DAR ES SALAAM (Reuters) - Tanzanian police said on Friday they had arrested a human rights activist in the commercial capital of Dar es Salaam hours after the rights group that employs him said he was snatched off the street by men in civilian clothes.
Police arrested activist Tito Magoti with three other unnamed people on Friday on "various allegations", Dar es Salaam's police chief Lazaro Mambosasa told reporters.
He did not give details.
Police earlier said they had no information on Magoti after his organization alleged he had been abducted, in what initially appeared to be the latest in a series of abductions in the East African nation.
"We have received distressing news that our officer at the public education unit, Tito Magoti, has been abducted by people in civilian clothes at the Mwenge area in Dar es Salaam," Dar es Salaam-based Legal and Human Rights Center said on Twitter.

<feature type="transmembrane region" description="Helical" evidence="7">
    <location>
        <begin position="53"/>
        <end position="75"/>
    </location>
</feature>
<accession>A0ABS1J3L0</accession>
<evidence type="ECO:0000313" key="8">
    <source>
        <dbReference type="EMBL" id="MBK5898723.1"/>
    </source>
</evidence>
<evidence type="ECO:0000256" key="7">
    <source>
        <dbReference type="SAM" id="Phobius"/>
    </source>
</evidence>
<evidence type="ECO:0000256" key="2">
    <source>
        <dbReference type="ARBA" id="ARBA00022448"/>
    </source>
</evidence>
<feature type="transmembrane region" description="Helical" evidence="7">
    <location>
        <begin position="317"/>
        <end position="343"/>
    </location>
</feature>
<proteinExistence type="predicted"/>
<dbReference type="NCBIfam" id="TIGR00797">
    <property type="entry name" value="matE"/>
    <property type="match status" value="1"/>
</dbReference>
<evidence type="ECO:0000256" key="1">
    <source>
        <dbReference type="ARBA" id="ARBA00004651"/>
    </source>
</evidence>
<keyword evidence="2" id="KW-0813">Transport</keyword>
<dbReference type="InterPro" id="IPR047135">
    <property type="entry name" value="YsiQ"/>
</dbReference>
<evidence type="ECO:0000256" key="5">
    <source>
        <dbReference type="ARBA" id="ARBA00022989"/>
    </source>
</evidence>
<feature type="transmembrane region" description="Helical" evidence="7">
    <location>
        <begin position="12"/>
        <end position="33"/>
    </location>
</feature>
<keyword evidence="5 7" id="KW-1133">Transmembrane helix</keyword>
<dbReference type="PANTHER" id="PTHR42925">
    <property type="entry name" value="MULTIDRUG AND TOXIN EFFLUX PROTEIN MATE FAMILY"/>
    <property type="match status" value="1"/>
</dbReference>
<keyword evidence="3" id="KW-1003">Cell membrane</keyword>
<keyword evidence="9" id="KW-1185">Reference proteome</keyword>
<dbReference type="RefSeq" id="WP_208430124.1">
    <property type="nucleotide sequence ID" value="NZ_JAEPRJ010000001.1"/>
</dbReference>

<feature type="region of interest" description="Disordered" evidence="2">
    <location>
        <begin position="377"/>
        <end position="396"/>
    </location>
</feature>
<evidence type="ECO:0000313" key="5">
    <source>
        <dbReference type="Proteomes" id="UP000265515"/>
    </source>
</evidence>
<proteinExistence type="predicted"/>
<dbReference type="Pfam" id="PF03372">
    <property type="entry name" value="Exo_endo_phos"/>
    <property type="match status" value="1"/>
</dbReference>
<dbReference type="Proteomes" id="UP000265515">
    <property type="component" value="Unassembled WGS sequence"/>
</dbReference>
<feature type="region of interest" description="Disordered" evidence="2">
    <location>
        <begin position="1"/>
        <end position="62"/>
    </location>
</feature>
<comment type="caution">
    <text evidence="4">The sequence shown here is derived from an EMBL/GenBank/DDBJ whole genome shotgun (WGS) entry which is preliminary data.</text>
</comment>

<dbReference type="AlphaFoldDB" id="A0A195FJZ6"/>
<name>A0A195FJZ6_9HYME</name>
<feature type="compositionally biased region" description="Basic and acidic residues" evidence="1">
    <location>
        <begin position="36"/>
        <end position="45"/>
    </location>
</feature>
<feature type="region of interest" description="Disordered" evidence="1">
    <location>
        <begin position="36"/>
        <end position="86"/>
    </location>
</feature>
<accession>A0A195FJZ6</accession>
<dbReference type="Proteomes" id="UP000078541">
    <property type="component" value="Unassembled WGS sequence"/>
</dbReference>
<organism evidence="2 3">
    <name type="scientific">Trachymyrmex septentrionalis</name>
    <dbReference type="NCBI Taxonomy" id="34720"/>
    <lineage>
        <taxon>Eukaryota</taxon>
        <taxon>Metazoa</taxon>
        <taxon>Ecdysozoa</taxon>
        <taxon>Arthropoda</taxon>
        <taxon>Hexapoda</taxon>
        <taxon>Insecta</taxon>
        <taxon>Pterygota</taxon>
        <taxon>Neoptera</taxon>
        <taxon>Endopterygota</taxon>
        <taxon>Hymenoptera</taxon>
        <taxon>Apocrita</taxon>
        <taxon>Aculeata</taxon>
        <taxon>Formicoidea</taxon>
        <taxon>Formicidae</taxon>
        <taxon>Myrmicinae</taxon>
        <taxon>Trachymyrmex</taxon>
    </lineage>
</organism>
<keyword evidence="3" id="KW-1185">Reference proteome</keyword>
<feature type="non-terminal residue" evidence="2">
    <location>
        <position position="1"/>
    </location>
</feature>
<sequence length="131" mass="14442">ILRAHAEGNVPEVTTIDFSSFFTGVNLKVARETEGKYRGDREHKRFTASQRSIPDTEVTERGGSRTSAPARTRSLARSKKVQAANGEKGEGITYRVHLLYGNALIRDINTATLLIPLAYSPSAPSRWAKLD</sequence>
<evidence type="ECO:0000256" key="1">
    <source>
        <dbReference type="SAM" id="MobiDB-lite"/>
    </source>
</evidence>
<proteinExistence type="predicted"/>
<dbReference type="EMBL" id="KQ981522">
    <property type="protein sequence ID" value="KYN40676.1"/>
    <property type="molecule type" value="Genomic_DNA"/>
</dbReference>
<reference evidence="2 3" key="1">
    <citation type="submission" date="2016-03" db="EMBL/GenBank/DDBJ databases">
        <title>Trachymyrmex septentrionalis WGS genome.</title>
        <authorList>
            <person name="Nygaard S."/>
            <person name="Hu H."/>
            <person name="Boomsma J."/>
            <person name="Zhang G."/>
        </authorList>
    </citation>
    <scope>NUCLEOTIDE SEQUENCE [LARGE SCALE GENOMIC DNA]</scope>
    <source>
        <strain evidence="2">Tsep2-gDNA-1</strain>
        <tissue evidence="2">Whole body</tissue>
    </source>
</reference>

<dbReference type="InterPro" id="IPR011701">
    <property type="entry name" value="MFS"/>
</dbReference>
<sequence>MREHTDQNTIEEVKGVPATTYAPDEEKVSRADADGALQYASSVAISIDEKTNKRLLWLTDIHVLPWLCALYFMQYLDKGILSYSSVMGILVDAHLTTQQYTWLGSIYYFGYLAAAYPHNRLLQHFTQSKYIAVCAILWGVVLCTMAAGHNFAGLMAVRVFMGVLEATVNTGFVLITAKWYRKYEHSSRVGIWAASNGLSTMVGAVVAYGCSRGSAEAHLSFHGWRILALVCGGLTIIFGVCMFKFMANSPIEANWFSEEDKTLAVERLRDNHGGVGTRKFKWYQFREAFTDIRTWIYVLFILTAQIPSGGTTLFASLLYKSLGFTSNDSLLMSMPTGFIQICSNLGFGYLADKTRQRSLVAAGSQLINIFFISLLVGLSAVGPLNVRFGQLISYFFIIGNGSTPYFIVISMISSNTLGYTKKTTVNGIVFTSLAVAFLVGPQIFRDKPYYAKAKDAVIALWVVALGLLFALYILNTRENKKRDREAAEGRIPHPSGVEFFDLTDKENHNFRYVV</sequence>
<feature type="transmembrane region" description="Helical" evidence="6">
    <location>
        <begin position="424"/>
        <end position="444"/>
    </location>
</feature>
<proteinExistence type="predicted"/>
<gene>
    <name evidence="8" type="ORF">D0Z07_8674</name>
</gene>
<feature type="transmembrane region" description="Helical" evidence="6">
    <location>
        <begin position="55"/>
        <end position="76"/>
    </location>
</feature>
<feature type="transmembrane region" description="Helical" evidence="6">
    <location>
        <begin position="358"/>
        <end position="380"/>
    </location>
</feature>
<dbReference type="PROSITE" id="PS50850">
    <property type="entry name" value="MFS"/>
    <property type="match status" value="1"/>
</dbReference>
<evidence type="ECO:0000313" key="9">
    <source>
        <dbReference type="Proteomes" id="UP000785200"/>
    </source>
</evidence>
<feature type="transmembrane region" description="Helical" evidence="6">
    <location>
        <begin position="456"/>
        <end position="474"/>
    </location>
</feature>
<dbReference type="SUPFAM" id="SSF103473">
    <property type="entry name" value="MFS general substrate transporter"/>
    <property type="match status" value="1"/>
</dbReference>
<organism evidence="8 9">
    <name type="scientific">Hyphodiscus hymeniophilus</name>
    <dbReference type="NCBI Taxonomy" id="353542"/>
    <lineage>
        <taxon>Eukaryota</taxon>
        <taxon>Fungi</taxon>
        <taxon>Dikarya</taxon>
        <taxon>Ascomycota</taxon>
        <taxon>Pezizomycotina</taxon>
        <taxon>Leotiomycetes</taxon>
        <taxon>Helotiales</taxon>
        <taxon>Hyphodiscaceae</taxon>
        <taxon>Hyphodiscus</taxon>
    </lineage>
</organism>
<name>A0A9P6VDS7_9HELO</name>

The group that employs Magoti has been a vocal advocate for rights in Tanzania, including demanding an investigation into an assassination attempt on leading opposition figure Tundu Lissu, who was shot 16 times by unknown gunmen in September 2017.
Since President John Magufuli was elected in late 2015, Tanzania has tightened control of the media and civil society, shutting newspapers and websites, and arrested opposition leaders and restricted political rallies.
The 60-year-old has been nicknamed "The Bulldozer", partly for his forceful leadership style.
He denies restricting media freedom and cracking down on democracy and human rights.
Last year, Africa's youngest billionaire and Tanzanian businessman Mohammed Dewji was abducted outside a luxury hotel in Dar es Salaam. He was returned home safely a week later, but has not disclosed details of the incident aside from thanking the police at the time.
Other prominent Tanzanians have gone missing in recent years. Tanzania said in July it did not know whether investigative journalist Azory Gwanda, who went missing in November 2017 while investigating a series of murders of police and ruling party officials, was dead or alive.
(Editing by Giulia Paravicini, Maggie Fick and Nick Macfie)